• While checking the Components page of the dashboard, you notice one of the tables is much larger than expected. Clicking on that table brings up a list of all Components of that type. You notice most of these Component values indicate they belonged to projectile entities that are no longer in play. When you check the System logic for removing projectiles after collision, you see that all the projectiles’ Components are being removed except for one. This unintentional oversight, if gone unnoticed, would cause the table to continue growing infinitely. By checking the dashboard, you were able to quickly identify the problem before it was deployed to production.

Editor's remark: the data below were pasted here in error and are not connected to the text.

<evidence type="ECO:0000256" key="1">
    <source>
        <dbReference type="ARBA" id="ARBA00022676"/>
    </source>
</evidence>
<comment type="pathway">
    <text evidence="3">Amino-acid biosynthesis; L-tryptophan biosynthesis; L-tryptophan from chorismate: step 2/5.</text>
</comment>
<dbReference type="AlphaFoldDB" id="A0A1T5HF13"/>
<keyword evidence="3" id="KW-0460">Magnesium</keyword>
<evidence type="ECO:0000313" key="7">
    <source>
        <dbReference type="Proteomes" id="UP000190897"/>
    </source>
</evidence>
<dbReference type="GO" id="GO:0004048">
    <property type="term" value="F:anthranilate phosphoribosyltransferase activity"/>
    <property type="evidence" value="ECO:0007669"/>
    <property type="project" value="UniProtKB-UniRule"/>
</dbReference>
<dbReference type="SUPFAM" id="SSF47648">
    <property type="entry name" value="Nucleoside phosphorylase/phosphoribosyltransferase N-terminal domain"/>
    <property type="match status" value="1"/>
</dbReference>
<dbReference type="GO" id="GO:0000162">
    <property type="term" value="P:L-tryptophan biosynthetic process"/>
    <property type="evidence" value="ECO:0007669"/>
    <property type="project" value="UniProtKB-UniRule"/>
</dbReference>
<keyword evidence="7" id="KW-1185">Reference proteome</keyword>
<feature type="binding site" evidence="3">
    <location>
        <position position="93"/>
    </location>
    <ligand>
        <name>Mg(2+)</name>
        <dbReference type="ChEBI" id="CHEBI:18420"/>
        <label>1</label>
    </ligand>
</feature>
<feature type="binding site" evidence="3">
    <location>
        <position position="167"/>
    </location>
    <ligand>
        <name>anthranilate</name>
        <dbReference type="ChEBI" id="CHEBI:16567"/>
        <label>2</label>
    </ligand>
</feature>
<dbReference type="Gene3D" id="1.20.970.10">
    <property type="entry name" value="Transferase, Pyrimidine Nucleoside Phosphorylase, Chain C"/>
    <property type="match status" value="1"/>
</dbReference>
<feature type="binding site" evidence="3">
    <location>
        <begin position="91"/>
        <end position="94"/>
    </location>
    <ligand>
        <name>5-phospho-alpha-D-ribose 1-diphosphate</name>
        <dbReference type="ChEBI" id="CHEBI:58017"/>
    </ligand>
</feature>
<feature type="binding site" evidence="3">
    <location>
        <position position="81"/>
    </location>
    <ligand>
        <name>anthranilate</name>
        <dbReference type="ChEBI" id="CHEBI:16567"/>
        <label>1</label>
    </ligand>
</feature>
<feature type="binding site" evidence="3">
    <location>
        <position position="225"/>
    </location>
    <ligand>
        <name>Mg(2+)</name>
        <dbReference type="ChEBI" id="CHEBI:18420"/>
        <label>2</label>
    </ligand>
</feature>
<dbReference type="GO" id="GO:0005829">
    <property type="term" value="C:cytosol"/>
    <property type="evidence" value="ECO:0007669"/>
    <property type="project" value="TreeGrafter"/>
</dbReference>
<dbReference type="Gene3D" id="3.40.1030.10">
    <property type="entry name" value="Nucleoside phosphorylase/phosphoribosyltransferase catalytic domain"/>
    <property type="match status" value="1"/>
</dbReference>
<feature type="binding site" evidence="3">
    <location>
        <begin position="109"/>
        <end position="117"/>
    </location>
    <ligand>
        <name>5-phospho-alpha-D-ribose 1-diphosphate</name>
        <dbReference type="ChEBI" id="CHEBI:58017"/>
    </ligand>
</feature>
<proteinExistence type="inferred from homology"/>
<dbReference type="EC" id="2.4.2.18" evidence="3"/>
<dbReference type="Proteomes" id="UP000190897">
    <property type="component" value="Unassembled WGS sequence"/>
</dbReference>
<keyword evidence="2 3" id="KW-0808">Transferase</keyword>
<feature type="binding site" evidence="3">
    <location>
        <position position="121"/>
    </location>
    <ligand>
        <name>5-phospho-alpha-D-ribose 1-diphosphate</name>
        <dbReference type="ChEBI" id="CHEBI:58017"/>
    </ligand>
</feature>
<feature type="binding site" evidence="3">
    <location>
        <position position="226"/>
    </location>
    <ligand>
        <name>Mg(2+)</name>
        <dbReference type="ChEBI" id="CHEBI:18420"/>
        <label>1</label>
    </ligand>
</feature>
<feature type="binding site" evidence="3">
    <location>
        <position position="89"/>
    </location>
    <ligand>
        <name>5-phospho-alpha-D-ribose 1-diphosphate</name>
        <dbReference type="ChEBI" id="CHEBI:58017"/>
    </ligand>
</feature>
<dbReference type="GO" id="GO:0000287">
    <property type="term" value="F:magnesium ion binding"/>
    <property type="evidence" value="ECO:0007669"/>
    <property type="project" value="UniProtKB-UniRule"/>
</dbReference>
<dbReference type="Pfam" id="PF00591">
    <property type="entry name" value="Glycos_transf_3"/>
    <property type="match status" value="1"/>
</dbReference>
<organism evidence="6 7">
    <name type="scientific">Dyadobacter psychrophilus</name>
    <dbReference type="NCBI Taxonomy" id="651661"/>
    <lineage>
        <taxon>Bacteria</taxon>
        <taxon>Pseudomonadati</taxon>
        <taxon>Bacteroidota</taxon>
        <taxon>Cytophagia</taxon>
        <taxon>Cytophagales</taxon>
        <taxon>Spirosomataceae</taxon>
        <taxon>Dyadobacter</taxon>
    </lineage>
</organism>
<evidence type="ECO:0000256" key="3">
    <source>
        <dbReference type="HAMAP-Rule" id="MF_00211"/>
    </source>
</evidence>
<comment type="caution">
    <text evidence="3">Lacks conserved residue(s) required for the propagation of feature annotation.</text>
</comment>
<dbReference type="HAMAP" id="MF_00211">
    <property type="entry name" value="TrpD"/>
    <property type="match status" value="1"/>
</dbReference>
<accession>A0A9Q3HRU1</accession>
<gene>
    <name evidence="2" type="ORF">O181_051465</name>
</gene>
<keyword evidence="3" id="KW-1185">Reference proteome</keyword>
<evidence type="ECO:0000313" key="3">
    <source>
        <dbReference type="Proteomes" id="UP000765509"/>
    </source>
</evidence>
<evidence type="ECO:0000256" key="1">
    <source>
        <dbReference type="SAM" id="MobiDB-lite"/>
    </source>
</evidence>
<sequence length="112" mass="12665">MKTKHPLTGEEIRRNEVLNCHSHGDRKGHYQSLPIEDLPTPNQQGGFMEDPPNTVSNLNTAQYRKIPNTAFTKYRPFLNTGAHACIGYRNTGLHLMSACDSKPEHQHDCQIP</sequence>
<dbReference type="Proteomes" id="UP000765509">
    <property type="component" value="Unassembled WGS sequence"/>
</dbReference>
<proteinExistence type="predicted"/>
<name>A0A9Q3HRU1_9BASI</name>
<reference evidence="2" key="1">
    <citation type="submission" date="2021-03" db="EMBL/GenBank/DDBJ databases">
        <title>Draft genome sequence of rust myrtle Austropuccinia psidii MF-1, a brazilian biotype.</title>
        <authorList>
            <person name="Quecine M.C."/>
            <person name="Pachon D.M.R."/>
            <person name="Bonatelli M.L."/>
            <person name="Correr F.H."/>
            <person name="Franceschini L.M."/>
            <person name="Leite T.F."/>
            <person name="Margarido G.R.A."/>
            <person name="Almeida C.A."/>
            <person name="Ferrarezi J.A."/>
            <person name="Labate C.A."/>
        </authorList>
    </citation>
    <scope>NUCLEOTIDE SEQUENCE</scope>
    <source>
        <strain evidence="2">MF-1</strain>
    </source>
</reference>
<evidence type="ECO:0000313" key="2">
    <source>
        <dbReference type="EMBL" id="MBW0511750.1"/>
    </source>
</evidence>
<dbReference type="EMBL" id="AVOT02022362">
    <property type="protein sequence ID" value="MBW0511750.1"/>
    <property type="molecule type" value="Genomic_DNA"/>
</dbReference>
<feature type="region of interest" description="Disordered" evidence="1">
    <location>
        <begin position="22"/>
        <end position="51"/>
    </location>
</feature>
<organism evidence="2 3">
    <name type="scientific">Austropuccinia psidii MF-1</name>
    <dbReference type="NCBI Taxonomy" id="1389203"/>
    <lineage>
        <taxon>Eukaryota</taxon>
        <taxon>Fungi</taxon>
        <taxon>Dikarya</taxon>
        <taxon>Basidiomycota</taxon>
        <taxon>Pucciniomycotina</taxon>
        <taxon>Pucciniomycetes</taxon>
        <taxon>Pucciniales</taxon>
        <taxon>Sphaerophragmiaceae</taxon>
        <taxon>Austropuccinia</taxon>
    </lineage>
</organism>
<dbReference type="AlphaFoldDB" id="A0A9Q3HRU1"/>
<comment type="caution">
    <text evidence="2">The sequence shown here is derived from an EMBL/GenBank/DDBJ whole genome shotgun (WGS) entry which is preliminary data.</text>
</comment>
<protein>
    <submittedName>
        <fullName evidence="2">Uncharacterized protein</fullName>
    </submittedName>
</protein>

Hopefully, at this point, you’re getting interested in trying out ECSx to bring your own game ideas to life. The fastest way to get started is to follow the official tutorial, which will walk you through the basics of both back-end and front-end development with a sample 2D game, which you can adapt and expand to fit whatever theme you’d like. The optional LiveDashboard page is available here, and if you’re interested in contributing to ECSx, the repo can be found here.

I’m very excited to see what kinds of games the Elixir community will create as we continue to grow this part of the ecosystem!

When you’re ready to find out the full extent of what Elixir can do for you—and your business—get in touch with DockYard.